More information about Richmonds can be found int the book Untied States Martial Pistols & Revolvers by Arcadi Gluckman.

The Doc is out now. :cool:

Norton Commando
April 17, 2011, 09:18 AM
Ok, here are some more pictures of the flintlock pistol:

http://i245.photobucket.com/albums/gg59/jason_curtiss/DSCN0132.jpg

http://i245.photobucket.com/albums/gg59/jason_curtiss/DSCN0130.jpg

http://i245.photobucket.com/albums/gg59/jason_curtiss/DSCN0131.jpg

The lock has what appears to be "Richards" on the side of it. The letter 'R' shows up on the barrel, which is straddled by two crowns with crossed staffs below them.

DrLaw
April 17, 2011, 12:02 PM
Okay, not Richmond. This one will be English, from Richards, I believe in London (some help here folks).

Brass would still indicate a sea service or customs pistol.

And the proof marks are Royal Armory.

The Doc is out now. :cool:

BHP FAN
April 18, 2011, 03:57 AM
Aye, Sea Service.

DrLaw
April 18, 2011, 08:01 AM
There were at least three Richards making guns in England, all with the letter 'T' starting their names. Thomas, Theodore and T., Two were from London, one was from Birmingham.

The Doc is out now. :cool:

gifford
April 18, 2011, 08:58 AM
Norton C - Thanks for posting. Nice group of old firearms.

sportclay
April 18, 2011, 10:04 AM
The proofs are English and Birmingham to be specific. This mark, the crossed scepters w/ crown in one form or another, sometimes with letters is the mark of the Birmingham proof house. Used between 1812 and 1914(I think 1914 was the last date) The "R" usually indicates a reproof. There may be more marks on the barrel below the wood and might provide more definitive info. The pistol could have been made earlier than 1812 and reproofed when resold(likely made late 18th century)). It appears to have a bridled lock. Brass barreled pistols were not uncommon and the lack of a royal cypher would lead me to believe civilian use as opposed to military. The initialed escutcheon is more likely indicative of civilian use. It lacks the roller frizzen and waterproof pan of a more expensive London made gun. Less expensive pistols were made for export/trade by some of the Birmingham and Belgium makers for many years.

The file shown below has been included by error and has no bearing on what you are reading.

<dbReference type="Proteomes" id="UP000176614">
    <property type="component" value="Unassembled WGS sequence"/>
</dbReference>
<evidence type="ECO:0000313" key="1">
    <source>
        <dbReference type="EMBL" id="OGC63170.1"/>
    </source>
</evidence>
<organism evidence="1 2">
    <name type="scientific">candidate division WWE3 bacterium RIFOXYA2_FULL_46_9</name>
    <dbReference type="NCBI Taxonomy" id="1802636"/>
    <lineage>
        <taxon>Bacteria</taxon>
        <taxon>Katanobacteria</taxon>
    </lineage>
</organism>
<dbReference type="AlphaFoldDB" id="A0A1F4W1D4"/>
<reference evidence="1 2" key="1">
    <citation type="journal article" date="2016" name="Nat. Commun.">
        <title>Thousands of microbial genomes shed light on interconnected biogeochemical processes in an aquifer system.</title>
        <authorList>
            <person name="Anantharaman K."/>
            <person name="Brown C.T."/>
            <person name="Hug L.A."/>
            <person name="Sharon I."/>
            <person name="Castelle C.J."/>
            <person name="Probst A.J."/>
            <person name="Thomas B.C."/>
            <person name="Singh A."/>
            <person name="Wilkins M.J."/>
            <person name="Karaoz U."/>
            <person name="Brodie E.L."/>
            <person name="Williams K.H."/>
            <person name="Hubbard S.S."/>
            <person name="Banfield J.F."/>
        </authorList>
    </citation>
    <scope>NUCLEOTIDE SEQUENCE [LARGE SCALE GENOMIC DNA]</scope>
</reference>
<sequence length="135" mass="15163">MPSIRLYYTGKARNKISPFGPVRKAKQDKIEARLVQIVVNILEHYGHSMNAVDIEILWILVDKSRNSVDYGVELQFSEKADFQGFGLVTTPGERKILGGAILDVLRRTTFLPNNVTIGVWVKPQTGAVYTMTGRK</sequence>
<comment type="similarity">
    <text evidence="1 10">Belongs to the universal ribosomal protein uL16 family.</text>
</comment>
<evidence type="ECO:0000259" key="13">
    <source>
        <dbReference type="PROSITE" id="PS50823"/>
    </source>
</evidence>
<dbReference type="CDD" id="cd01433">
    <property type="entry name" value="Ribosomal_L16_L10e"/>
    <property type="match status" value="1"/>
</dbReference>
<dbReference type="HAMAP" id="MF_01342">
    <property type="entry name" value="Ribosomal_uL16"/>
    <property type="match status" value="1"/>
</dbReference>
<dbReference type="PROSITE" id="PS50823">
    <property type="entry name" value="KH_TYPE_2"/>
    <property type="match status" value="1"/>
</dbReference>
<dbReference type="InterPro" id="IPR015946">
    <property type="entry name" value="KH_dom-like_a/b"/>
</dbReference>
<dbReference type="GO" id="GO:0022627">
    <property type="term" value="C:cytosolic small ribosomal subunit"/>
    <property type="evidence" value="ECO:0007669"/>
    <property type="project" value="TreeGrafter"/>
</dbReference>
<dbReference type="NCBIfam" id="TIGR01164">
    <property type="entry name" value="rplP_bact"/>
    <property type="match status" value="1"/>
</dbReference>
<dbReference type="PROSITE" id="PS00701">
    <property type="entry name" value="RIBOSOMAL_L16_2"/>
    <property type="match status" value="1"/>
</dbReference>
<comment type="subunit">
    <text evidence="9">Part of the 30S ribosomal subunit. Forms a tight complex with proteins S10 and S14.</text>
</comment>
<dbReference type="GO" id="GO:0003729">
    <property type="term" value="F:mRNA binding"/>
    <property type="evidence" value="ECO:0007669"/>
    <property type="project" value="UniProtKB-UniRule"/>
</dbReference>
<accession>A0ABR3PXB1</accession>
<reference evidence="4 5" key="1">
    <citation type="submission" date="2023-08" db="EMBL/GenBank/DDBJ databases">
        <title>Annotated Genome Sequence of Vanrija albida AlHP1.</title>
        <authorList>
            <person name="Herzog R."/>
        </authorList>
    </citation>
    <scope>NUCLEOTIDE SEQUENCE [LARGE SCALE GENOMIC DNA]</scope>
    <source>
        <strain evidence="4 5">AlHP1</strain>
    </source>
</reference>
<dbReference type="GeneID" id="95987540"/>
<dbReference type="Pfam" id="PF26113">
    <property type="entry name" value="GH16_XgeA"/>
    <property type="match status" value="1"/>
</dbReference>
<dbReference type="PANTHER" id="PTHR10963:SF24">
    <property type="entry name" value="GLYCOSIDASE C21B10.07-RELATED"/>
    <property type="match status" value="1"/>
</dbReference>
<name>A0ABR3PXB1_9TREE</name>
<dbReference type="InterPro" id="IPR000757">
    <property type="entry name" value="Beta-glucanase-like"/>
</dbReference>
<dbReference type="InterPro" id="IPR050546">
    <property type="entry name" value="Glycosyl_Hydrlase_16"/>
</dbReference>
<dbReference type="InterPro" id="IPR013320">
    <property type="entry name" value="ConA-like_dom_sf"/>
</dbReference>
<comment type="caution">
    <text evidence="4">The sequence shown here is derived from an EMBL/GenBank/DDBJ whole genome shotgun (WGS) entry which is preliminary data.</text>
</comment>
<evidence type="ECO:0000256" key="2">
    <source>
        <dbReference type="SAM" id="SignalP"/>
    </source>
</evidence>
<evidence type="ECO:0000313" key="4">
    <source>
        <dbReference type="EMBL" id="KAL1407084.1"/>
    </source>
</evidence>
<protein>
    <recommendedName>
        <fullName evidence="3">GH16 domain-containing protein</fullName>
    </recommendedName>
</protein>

As for sea duty? Maybe. I have had a few that bore both English and Belgium proofs. The Belgians exported thousands of barrels to the trade worldwide.
If you should chose to remove the barrel from the stock be careful as the wood is probably quite brittle and grunge may cause the wood to adhere to the metal.
Might want to check to see if it's loaded. I have encountered more than a few over the years that were. Nice old pistol, wouldn't it be nice to know where its been.

I have had 2 Bulldogs go through my hands in the past 40 years and they are interesting. I have seen several recently and as usual they are either in pristine condition or well used. The grips on yours are replacments. I have seen both checkered gutta percha and checkered walnut grips.
Just my opinion always open to correction.

Norton Commando
April 18, 2011, 01:53 PM
Thanks Sportclay; good information!